A birthday post

05 muriwaiTomorrow, August 24, is my second daughter’s birthday. She’ll be ten. So I’m posting something for her. Ten things (out of at least a hundred) I love about this girl.

1) She is wily and wild.

2) She can swear like a sailor — but knows not to, mostly.

3) She has my mother’s sense of humor (and sense of shoes).

4) She is unafraid in general — but sensible about things like jellyfish and sharks.


5) She jumps for joy at every dolphin or whale encounter (see a close-up with orca here), and takes on a serious tone when talking about films like Blackfish. But she also appreciates the nutritional value of a tasty mahi-mahi dinner (and the hands-on opportunity to talk about the food chain).

6) She loves, equally, Jo March and Valkyrie Cain.

7) Her favorite song is Laurie Anderson’s Only an Expert.

Photo by Jana

Photo by Jana

8) She is inspired by the colors of sunset more than anyone I know and calls us out almost every day to admire them with her.

9) She writes about fantails.

10) She still pinches me on my neck, just there, every evening when we kiss goodnight.



* * *


With fan, and fantails in background.

Here’s a short creative nonfiction piece I wrote in 2010, as part of the 52|250 project and posted at Fictionautabout the night of Jana’s birth. It was the longest night of my life — when my daughter and I existed for twelve hours, worlds apart.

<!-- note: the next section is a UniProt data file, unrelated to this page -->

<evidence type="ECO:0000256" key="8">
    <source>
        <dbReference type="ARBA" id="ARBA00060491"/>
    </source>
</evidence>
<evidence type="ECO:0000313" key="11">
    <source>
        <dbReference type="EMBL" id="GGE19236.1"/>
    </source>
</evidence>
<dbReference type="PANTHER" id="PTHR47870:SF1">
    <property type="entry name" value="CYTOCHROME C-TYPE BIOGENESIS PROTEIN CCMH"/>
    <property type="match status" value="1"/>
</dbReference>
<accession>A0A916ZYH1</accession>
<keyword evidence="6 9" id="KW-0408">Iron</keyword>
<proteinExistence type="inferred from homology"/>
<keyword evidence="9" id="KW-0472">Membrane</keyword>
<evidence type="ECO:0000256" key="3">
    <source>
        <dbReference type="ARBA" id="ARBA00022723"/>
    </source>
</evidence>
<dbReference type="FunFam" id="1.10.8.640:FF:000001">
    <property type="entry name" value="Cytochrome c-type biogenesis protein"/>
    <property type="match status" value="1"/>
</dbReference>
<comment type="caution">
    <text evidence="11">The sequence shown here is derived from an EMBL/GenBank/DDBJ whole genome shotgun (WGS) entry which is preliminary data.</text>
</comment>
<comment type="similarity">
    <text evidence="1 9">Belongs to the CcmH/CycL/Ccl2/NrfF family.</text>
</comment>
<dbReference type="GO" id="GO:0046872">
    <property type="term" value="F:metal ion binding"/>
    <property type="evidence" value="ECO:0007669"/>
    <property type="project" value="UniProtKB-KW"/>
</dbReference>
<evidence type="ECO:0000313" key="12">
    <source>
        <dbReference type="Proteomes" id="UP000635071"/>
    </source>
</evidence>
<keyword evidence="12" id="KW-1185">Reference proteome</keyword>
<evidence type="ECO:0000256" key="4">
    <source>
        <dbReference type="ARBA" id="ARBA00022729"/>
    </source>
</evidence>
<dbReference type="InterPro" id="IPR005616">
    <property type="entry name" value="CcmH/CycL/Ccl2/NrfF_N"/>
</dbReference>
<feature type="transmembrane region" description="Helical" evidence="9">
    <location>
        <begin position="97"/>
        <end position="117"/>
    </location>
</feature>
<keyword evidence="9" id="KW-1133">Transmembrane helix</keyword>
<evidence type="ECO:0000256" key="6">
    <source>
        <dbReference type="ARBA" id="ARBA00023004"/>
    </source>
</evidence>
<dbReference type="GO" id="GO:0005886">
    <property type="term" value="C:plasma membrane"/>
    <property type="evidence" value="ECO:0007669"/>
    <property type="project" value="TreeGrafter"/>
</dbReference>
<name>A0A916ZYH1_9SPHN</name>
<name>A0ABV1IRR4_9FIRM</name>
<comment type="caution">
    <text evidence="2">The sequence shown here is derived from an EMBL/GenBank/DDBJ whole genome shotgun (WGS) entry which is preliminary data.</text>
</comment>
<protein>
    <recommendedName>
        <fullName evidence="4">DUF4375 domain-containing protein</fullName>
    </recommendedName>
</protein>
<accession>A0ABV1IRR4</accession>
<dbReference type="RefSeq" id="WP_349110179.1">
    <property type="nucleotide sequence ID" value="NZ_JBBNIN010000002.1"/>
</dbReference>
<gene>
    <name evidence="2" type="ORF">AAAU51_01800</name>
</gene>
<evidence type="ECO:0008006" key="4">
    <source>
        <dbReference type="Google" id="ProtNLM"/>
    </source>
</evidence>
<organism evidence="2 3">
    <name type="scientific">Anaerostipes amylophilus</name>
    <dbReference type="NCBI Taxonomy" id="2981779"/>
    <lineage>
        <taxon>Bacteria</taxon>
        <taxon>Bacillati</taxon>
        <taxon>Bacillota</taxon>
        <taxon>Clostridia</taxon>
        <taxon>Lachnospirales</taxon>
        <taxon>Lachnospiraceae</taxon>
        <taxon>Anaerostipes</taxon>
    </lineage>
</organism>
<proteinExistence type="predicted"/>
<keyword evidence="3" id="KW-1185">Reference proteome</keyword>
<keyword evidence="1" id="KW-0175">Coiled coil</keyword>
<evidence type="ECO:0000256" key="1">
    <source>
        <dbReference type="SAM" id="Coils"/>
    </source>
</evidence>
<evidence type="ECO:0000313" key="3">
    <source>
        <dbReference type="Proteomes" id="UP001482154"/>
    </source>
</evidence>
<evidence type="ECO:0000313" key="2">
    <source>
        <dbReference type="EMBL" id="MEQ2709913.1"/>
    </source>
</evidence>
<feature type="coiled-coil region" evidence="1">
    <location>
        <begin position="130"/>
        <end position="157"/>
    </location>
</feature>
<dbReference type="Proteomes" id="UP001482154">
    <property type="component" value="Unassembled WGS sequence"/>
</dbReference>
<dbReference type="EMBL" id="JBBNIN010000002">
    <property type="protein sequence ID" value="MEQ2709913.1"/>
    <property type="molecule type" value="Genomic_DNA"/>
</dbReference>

They say you are OK, but how am I to know, really? You were taken —taken — so fast, I had no say, and I’m left with nothing but your sudden silence, not the hot cry I expected. We had been one — breathing, feeding, living in unison — and then you were gone, lifted from me swiftly, rushed to a safe sterile place.  And now you lie there in your own world of plastic and tubing and disinfected air, and I lie here in my world of pain, helpless to help you. They say you are OK but I know what I saw: a purple lifeless thing, sticky and wet and tiny in the surgeon’s hands, taken from me to keep alive. I want to take you back, but you’re an impossible fifty meters down the hall, a world away. So I wait, with my belly split by expert incision, my breasts landmines waiting to explode at the slightest touch, my heart throbbing because it cannot feel yours any more. I lie here alone with my searing scar, raw with fear and not knowing.  I lie here sleepless and wait for the moment when I will touch your new skin, smell your new smell, see your tiny fluttering chest, and feel your perfect fingers wrap round my thumb with their miraculous might. I already know the hard suck of your hunger, and my breasts weep with nourishment that you may or may not ever know.


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